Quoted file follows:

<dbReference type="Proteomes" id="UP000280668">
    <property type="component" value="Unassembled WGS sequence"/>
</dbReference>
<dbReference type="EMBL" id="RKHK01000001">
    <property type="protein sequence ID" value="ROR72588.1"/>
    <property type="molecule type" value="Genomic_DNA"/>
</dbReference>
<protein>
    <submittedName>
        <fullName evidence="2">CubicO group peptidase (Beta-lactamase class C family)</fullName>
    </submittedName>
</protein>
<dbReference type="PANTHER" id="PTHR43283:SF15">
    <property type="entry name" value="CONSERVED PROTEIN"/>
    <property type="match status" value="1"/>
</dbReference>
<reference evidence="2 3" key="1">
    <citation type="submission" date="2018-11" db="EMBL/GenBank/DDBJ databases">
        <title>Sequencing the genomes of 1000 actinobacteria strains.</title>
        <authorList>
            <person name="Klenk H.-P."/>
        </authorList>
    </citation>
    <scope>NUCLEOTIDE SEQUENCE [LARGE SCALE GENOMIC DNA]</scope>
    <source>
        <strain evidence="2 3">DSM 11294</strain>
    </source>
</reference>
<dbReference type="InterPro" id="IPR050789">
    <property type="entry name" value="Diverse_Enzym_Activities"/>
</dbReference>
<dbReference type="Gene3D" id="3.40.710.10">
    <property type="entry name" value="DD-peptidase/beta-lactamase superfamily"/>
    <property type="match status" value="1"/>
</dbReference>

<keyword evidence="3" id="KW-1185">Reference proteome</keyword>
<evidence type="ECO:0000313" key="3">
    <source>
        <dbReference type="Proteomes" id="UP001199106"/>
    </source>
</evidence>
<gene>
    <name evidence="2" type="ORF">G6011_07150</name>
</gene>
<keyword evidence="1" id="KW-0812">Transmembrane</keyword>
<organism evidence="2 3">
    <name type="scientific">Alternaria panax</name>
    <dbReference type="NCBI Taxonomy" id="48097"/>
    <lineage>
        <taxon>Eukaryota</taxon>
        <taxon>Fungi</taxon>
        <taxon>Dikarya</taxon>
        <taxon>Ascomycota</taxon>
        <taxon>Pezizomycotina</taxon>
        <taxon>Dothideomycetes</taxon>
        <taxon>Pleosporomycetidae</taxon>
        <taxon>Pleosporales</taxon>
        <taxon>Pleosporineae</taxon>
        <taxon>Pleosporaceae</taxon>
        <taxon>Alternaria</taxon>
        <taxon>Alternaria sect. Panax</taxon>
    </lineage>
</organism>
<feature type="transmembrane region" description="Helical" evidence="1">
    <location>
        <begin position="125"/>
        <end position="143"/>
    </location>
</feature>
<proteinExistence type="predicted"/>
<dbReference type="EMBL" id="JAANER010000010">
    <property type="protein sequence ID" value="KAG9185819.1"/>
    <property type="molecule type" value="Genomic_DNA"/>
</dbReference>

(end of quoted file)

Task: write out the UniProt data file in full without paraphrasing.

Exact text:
<dbReference type="Proteomes" id="UP000280668">
    <property type="component" value="Unassembled WGS sequence"/>
</dbReference>
<dbReference type="EMBL" id="RKHK01000001">
    <property type="protein sequence ID" value="ROR72588.1"/>
    <property type="molecule type" value="Genomic_DNA"/>
</dbReference>
<protein>
    <submittedName>
        <fullName evidence="2">CubicO group peptidase (Beta-lactamase class C family)</fullName>
    </submittedName>
</protein>
<dbReference type="PANTHER" id="PTHR43283:SF15">
    <property type="entry name" value="CONSERVED PROTEIN"/>
    <property type="match status" value="1"/>
</dbReference>
<reference evidence="2 3" key="1">
    <citation type="submission" date="2018-11" db="EMBL/GenBank/DDBJ databases">
        <title>Sequencing the genomes of 1000 actinobacteria strains.</title>
        <authorList>
            <person name="Klenk H.-P."/>
        </authorList>
    </citation>
    <scope>NUCLEOTIDE SEQUENCE [LARGE SCALE GENOMIC DNA]</scope>
    <source>
        <strain evidence="2 3">DSM 11294</strain>
    </source>
</reference>
<dbReference type="InterPro" id="IPR050789">
    <property type="entry name" value="Diverse_Enzym_Activities"/>
</dbReference>
<dbReference type="Gene3D" id="3.40.710.10">
    <property type="entry name" value="DD-peptidase/beta-lactamase superfamily"/>
    <property type="match status" value="1"/>
</dbReference>

<keyword evidence="3" id="KW-1185">Reference proteome</keyword>
<evidence type="ECO:0000313" key="3">
    <source>
        <dbReference type="Proteomes" id="UP001199106"/>
    </source>
</evidence>
<gene>
    <name evidence="2" type="ORF">G6011_07150</name>
</gene>
<keyword evidence="1" id="KW-0812">Transmembrane</keyword>
<organism evidence="2 3">
    <name type="scientific">Alternaria panax</name>
    <dbReference type="NCBI Taxonomy" id="48097"/>
    <lineage>
        <taxon>Eukaryota</taxon>
        <taxon>Fungi</taxon>
        <taxon>Dikarya</taxon>
        <taxon>Ascomycota</taxon>
        <taxon>Pezizomycotina</taxon>
        <taxon>Dothideomycetes</taxon>
        <taxon>Pleosporomycetidae</taxon>
        <taxon>Pleosporales</taxon>
        <taxon>Pleosporineae</taxon>
        <taxon>Pleosporaceae</taxon>
        <taxon>Alternaria</taxon>
        <taxon>Alternaria sect. Panax</taxon>
    </lineage>
</organism>
<feature type="transmembrane region" description="Helical" evidence="1">
    <location>
        <begin position="125"/>
        <end position="143"/>
    </location>
</feature>
<proteinExistence type="predicted"/>
<dbReference type="EMBL" id="JAANER010000010">
    <property type="protein sequence ID" value="KAG9185819.1"/>
    <property type="molecule type" value="Genomic_DNA"/>
</dbReference>